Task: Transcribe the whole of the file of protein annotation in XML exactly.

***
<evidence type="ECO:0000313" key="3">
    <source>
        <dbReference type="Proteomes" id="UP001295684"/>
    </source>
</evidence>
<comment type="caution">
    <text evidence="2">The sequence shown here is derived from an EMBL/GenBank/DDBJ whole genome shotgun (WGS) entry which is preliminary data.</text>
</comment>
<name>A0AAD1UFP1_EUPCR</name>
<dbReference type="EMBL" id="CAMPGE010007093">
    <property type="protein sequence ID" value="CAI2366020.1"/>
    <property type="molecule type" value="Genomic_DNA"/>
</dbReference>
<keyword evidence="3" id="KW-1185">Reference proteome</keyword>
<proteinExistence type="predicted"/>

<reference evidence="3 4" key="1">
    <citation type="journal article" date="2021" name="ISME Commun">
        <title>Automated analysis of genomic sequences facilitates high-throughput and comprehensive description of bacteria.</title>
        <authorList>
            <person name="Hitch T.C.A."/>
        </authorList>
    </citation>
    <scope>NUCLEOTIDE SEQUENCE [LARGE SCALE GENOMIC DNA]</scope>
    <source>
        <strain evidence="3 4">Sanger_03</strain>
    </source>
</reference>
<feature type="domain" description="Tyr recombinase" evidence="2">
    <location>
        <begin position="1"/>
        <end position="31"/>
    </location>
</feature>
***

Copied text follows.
<evidence type="ECO:0000313" key="3">
    <source>
        <dbReference type="Proteomes" id="UP001295684"/>
    </source>
</evidence>
<comment type="caution">
    <text evidence="2">The sequence shown here is derived from an EMBL/GenBank/DDBJ whole genome shotgun (WGS) entry which is preliminary data.</text>
</comment>
<name>A0AAD1UFP1_EUPCR</name>
<dbReference type="EMBL" id="CAMPGE010007093">
    <property type="protein sequence ID" value="CAI2366020.1"/>
    <property type="molecule type" value="Genomic_DNA"/>
</dbReference>
<keyword evidence="3" id="KW-1185">Reference proteome</keyword>
<proteinExistence type="predicted"/>

<reference evidence="3 4" key="1">
    <citation type="journal article" date="2021" name="ISME Commun">
        <title>Automated analysis of genomic sequences facilitates high-throughput and comprehensive description of bacteria.</title>
        <authorList>
            <person name="Hitch T.C.A."/>
        </authorList>
    </citation>
    <scope>NUCLEOTIDE SEQUENCE [LARGE SCALE GENOMIC DNA]</scope>
    <source>
        <strain evidence="3 4">Sanger_03</strain>
    </source>
</reference>
<feature type="domain" description="Tyr recombinase" evidence="2">
    <location>
        <begin position="1"/>
        <end position="31"/>
    </location>
</feature>